With talks of privatizing some national assets renting the air yet to abate, electricity stakeholders in the country’s power sector have lent their support to complete privatization of the Transmission Company of Nigeria (TCN) by the federal government. This is a follow up to the loss of over N1 billion usually declared monthly as losses by members of the Association of Nigerian Electricity Distributors (ANED) due to TCN’s weak capacity to optimally wheel all generated power by the Generation Companies (GenCos).
Dispassionately, the argument for privatization had always been to open up the sector for huge local investment, as well as Foreign Direct Investment (FDI), but the bone of contention for privatization programme in Nigeria from past experiences had always been genuinely and transparent on the part of government, without having any vested interest and political undertones, aside serving the interest of millions of end-consumers and businesses who had been in perpetual darkness for decades.
Nigerian NewsDirect learnt that despite the 5-year incremental, steady and uninterrupted power road map unveiled by the current administration, the national grid capacity remains weak costing the DisCos over N9 billion revenue between January and September this year alone.
In August, ANED had reportedly lampooned TCN for only being able to attain a maximum wheeling capacity of 5,074.7mw till date in February, as against the claims to increase capacity from 5,500mw to 6,000mw in 2016.
Expressing his thoughts on the transmission bottleneck coming from the TCN, Godwin Idemudian, GM, Eko Electricity Distribution Company in a chat with NewsDirect said “I don’t know why they (TCN) are not talking. Electricity generation, transmission and distribution is a value chain, if one of them is not performing, it will rub-off on the rest two. If government says they want to privatize and they think that’s the best option, then so be it! For us we would have preferred a situation, whereby the whole electricity value chain is up and doing.”
Similarly, Technical Specialist, Association of Nigerian Electricity Distributors (ANED) Akin Akinpelu said inadequate funding by the government remains the albatross to TCN performance and the DisCos operations.
“TCN needs more than N100 billion to improve the capacity of the national grid, but it only got a budget of less than N10 billion in this year’s budget, so what can that achieve? That’s the reason people have been suggesting that it should be privatized for proper funding and improved capacity.” Akinpelu noted that TCN was the weakest link in the electricity value chain, yet the DisCos often bore most of the complaint as a result of their direct contact with end-consumers.
One of the successor companies unbundled from the Power Holding Company of Nigeria Limited, the Transmission Company of Nigeria (TCN) is the only successor company in the electricity value chain that is still under government control.
However, in 2012, a Canadian power firm, Manitoba Hydro International (MHI) took over the management control of TCN, though still within the purview of the FGN after signing a three-year management contract, which was later extended by one year after its supposedly expiration in July 2015. At the expiration of their management contract at the TCN, and with no indication of government granting an extension, MHI handed over the management of the company to their Nigerian counterparts.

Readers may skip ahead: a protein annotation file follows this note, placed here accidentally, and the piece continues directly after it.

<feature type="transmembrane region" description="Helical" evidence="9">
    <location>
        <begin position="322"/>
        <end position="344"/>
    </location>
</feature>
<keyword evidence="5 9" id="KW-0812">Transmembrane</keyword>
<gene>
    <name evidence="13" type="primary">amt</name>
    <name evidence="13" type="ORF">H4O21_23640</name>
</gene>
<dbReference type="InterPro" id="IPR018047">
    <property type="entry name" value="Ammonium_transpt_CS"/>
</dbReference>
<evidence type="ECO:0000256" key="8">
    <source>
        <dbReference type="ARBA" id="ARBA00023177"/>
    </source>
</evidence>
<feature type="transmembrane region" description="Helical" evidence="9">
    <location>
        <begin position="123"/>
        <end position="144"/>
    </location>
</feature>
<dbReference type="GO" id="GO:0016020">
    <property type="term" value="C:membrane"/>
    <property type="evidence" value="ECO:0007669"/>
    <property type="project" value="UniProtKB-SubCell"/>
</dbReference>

The underlying issue is; the poor funding and low grid capacity that characterized the company during MHI’s period as management contractor is still hunting the company’s transmission capability, even under the current Nigeria’s management board.
It’s needless to say, the performance of TCN is pivotal to the entire value chain, in view of its role of wheeling power from generation companies and delivering it to the DisCos for sale. The entire power sector and privatization process could only rely on a professionally operated TCN.
In furtherance of the foregoing and amid the blame game of non-performance on the TCN, the GenCos and DisCos operators have been pushing strongly for government to concession the corporation for effective delivery.
The Nigerian Electricity Regulatory Commission (NERC) was contacted by NewsDirect to get its view, but NERC MD, Anthony Anwuka declined to comment on the matter.
However, the General Manager, Communications, TCN Seun Olagunju, disclosed to NewsDirect via text that she was not aware of any privatization plan, but a source at the Transmission Service Provider of Nigeria (TSPN), an arm of TCN, revealed there were rife indications that the current administration might likely bow to pressure and decide to yield to the call for privatization, if there are genuine interests, especially with a battered economy which had plunged into worst recession in history.
The GenCos and DisCos have their fair share of the challenges which have bedevilled the power sector, but the capacity to absorb all what the GenCos can generate and wheel same to the DisCos without any stranded power at the transmission stations appears to be the major concern, as well as the tenable solution to the power conundrum.
The spokesman for Bureau of Public Enterprises (BPE) Alex Okoh, told Nigerian NewsDirect that “definitely government is in the process of considering taking key decisions on the much-talked about privatization” of some important national assets which has not only set many tongues wagging, but has also continued to divide experts’ opinions, especially with the vagaries of the current economic realities. However, Okoh disclosed “no final decision has been made yet.”